Marie Jean Antoine Nicholas de Caritat Condorcet Bibliography

Letters on the Corn Trade 1775
A defence of Turgot’s reforms, published soon after the corn riots which first broke out in Dijon during April, 1777.
Réflexions sur l’esclavage des nègres 1781
Condorcet reflexions on the enslavement of blacks, published under the pseudonym Joachim Schwartz.
Essai sur l’application de l’ probabilité des décisions pluralité des voix (Essay on the Application of Analysis to the Probability of Majority Decisions) 1785
An early example of the long French tradition of the mathematical treatment of the social sciences. In the Essay Condorcet investigated the calculus of probability and the conditions under which majority decisions prove correct.

A second edition, enlarged and completely recast, appeared in 1805 under the title Éléments de calcul des probabilités et son application aux jeux de hasard, à la loterie, et aux jugemens des hommes.
Vie de M. Turgot 1786
Vie de Voltaire 1789
Published as the final volume of the Kehl edition of Voltaire’s works.
Sur l'admission des femmes aux droits de cit‚ (On the Admission of Women to the Rights of Citizenship) 1790
Esquisse d’un tableau historique des progrés de l’esprit humain, (trans. as Sketch for a Historical Account of the Progress of the Human Mind, 1795) 1795
Composed while in hiding between July 1793 and March 1794, and after Condorcet’s defence of his liberal constitution for the new republic brought him into conflict with the Jacobins, the Sketch was published posthumously. Captured in 1794, Condorcet died during his first night in prison.

In hidding, Condorcet also wrote other works, including Avis d’un père proscrit à sa fille.

“. . . not only equality of right, but equality of fact, is the goal of the social art.”

“This contemplation is for him a refuge into which the rancour of his persecutors can never follow him; in which, living in thought with man reinstated in the rights and the dignity of his nature, he forgets man tormented and corrupted by greed, by base fear, by envy; it is here that he truly abides with his fellows, in an elysium that his reason has known how to create for itself, and that his love for humanity adorns with all purest delights.”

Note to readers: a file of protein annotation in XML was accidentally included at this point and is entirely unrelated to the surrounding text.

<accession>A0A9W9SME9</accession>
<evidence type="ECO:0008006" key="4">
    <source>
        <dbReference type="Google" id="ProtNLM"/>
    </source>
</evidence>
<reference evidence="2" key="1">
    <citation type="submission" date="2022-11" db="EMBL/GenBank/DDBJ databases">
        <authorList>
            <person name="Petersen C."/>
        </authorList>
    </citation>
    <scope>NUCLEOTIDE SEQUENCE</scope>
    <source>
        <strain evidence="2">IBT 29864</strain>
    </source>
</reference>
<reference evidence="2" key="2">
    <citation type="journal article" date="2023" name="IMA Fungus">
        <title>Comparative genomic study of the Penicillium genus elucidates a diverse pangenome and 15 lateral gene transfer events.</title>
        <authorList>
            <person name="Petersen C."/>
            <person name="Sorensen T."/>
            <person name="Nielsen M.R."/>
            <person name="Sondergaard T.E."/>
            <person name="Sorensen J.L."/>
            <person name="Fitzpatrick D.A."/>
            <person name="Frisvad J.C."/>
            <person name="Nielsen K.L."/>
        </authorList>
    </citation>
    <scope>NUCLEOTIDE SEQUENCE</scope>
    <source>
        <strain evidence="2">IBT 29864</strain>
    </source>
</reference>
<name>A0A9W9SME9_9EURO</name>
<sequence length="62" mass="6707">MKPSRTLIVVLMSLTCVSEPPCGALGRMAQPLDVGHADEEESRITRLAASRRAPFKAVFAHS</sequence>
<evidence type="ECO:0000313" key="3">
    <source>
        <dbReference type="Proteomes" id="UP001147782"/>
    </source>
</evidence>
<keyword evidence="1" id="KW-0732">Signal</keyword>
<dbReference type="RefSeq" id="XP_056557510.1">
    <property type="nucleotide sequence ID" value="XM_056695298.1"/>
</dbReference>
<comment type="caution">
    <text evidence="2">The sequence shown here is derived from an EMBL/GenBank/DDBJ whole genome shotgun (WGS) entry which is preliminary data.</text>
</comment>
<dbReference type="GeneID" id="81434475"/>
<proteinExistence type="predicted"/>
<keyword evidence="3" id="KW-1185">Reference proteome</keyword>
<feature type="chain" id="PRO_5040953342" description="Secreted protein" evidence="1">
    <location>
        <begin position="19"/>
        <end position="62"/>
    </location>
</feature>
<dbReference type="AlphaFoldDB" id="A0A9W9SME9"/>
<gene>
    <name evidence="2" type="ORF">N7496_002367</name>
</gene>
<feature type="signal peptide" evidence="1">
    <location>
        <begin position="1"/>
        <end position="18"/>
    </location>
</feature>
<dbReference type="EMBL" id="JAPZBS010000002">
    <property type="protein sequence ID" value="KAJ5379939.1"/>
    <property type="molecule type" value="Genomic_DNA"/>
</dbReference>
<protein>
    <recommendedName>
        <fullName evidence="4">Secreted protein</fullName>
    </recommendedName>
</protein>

“. . . if everything tells us that mankind should no longer fall back into its former barbarism; if everything must reassure us against that pusillanimous and corrupt system that condemns mankind to eternal oscillations between truth and error, liberty and servitude, we see at the same time that the light occupies only a small part of the globe, and the number of those who really possess light disappears before the mass of men delivered over to prejudices and ignorance. We see vast countries groaning in slavery, and offering a spectacle of nations, in one place degraded by the vices of a civilization whose corruption slows down its march, in another place still vegetating in the infancy of its first epochs. We see that the labours of these last ages have done a great deal for the progress of the human spirit, but little for the perfection of the human species; much for the glory of man, something for his freedom, but still almost nothing for his happiness. In a few areas our eyes are struck with a dazzling light; but heavy shadows still cover an immense horizon. The soul of the philosopher rests with consolation on a small number of objects; but the spectacle of stupidity, slavery, extravagance, barbarism, afflicts him still more often, and the friend of manking can taste unmixed pleasure only by surrendering to the sweet hopes of the future.”

“ . . . Either no individual of the human species has real rights, or all have the same rights, and anyone who votes against the right of another, whatever his religion, his colour or his sex, has henceforth renounced his own.”

“I shall perish like Socrates and Sidney”. (A fragment from the last days of Condorcet’s life).